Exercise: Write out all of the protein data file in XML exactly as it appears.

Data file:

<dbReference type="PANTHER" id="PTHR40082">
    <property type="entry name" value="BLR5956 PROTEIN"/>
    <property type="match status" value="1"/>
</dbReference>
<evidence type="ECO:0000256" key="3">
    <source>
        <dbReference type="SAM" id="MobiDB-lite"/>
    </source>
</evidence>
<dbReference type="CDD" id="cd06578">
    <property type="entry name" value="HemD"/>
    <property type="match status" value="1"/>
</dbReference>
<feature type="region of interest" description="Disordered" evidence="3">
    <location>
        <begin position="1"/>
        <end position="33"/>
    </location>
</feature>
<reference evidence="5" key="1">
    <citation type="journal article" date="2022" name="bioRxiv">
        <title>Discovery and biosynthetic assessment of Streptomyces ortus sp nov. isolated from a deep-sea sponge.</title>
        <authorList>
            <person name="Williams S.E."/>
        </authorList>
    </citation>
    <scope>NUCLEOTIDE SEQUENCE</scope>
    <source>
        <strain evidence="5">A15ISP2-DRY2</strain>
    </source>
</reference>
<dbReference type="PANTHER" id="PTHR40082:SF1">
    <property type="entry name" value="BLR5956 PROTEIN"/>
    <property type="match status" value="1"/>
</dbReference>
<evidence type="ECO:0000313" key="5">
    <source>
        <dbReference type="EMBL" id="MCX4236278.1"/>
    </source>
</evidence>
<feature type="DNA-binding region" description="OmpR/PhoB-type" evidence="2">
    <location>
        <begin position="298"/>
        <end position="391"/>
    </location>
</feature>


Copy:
<dbReference type="PANTHER" id="PTHR40082">
    <property type="entry name" value="BLR5956 PROTEIN"/>
    <property type="match status" value="1"/>
</dbReference>
<evidence type="ECO:0000256" key="3">
    <source>
        <dbReference type="SAM" id="MobiDB-lite"/>
    </source>
</evidence>
<dbReference type="CDD" id="cd06578">
    <property type="entry name" value="HemD"/>
    <property type="match status" value="1"/>
</dbReference>
<feature type="region of interest" description="Disordered" evidence="3">
    <location>
        <begin position="1"/>
        <end position="33"/>
    </location>
</feature>
<reference evidence="5" key="1">
    <citation type="journal article" date="2022" name="bioRxiv">
        <title>Discovery and biosynthetic assessment of Streptomyces ortus sp nov. isolated from a deep-sea sponge.</title>
        <authorList>
            <person name="Williams S.E."/>
        </authorList>
    </citation>
    <scope>NUCLEOTIDE SEQUENCE</scope>
    <source>
        <strain evidence="5">A15ISP2-DRY2</strain>
    </source>
</reference>
<dbReference type="PANTHER" id="PTHR40082:SF1">
    <property type="entry name" value="BLR5956 PROTEIN"/>
    <property type="match status" value="1"/>
</dbReference>
<evidence type="ECO:0000313" key="5">
    <source>
        <dbReference type="EMBL" id="MCX4236278.1"/>
    </source>
</evidence>
<feature type="DNA-binding region" description="OmpR/PhoB-type" evidence="2">
    <location>
        <begin position="298"/>
        <end position="391"/>
    </location>
</feature>